- Spohr SA, Taxman FS, Rodriguez M, Walters ST. Motivational interviewing fidelity in a community corrections setting: treatment initiation and subsequent drug use. J Subst Abuse Treat. 2016;65:20-25.
- Chandler RK, Fletcher BW, Volkow ND. Treating drug abuse and addiction in the criminal justice system: improving public health and safety. JAMA. 2009;301(2):183-190.
- Friedmann PD, Wilson D, Hoskinson R Jr, Poshkus M, Clarke JG. Initiation of extended release naltrexone (XR-NTX) for opioid use disorder prior to release from prison. J Subst Abuse Treat. 2018;85:45-48.
- Extended-Release Naltrexone Opioid Treatment at Jail Re-Entry. Centerwatch. http://www.centerwatch.com/clinical-trials/listings/173624/heroin-dependence-extended-release-naltrexone-opioid-treatment/?&radius=50. Updated April 2018. Accessed April 22, 2018.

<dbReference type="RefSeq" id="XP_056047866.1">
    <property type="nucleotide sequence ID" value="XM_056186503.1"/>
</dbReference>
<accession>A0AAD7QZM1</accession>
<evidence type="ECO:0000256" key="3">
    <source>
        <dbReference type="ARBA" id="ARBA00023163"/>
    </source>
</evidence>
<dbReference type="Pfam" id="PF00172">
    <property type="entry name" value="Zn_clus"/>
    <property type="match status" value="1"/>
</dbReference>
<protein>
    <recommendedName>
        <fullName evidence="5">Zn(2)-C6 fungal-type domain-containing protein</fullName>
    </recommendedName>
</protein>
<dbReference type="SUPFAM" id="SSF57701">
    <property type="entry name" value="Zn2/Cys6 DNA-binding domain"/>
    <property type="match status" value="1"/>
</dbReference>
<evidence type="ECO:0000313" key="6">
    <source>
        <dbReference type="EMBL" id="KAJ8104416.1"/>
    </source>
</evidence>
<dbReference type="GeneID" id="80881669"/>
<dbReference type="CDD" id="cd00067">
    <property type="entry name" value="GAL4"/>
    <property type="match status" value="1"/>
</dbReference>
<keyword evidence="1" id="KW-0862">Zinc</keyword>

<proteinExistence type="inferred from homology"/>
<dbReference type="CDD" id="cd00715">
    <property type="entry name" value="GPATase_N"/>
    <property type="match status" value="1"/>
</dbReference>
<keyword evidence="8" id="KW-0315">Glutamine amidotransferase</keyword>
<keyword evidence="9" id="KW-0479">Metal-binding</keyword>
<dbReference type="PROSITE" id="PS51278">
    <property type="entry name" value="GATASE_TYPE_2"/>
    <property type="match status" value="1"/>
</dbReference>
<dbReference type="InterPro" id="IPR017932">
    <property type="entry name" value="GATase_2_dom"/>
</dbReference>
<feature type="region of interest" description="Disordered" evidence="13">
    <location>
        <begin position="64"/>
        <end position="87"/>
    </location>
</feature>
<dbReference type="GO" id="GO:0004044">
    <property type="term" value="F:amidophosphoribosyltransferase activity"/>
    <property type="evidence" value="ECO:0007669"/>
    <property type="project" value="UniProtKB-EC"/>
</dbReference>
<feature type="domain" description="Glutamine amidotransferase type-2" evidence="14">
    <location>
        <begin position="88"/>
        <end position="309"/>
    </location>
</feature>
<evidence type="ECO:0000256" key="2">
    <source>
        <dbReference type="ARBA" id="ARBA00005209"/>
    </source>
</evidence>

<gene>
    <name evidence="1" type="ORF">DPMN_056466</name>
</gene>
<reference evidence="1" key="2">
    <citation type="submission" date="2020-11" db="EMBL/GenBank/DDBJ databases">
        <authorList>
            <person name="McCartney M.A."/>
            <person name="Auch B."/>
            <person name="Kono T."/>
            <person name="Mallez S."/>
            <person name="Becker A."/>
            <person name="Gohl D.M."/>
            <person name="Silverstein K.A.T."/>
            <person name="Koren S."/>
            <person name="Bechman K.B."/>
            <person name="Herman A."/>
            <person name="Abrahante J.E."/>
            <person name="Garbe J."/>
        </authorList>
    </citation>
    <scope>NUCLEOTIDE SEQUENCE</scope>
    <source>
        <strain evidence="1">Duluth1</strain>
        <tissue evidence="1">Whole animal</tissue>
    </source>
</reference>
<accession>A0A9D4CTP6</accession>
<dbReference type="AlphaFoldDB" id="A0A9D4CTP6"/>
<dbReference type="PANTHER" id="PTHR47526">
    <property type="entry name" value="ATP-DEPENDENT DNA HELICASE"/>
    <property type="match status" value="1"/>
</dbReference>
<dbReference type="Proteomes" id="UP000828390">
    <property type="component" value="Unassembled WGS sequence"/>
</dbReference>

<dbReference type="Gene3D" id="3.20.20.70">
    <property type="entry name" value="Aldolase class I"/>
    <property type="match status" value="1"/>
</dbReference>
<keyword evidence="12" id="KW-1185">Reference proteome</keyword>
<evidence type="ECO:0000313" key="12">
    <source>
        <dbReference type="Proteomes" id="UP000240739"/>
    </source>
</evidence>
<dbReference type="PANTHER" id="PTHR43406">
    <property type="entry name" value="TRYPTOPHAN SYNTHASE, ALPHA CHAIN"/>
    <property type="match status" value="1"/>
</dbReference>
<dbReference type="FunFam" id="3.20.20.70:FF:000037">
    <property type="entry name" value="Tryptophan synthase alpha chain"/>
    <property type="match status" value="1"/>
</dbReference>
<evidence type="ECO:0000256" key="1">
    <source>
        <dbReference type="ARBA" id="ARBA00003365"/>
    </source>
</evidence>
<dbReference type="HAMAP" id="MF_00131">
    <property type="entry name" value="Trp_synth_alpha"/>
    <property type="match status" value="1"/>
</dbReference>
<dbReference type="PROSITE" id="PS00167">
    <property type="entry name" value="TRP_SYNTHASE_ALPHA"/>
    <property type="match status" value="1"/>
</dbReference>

- Chandler RK, Finger MS, Farabee D, et al. The SOMATICS collaborative: introduction to a National Institute on Drug Abuse cooperative study of pharmacotherapy for opioid treatment in criminal justice settings. Contemp Clin Trials. 2016;48:166-172.
- A Randomized Trial of Interim Methadone and Patient Navigation Initiated in Jail (SOMATICS FRI). ClinicalTrials.gov. https://clinicaltrials.gov/ct2/show/NCT02334215. Updated March 9, 2017. Accessed: May 1, 2018.
- Prendergast M, Greenwell L, Farabee D, Hser Y-I. Influence of perceived coercion and motivation on treatment completion and re-arrest among substance-abusing offenders. J Behav Health Serv Res. 2009;36(2):159-176.
This article originally appeared on Psychiatry Advisor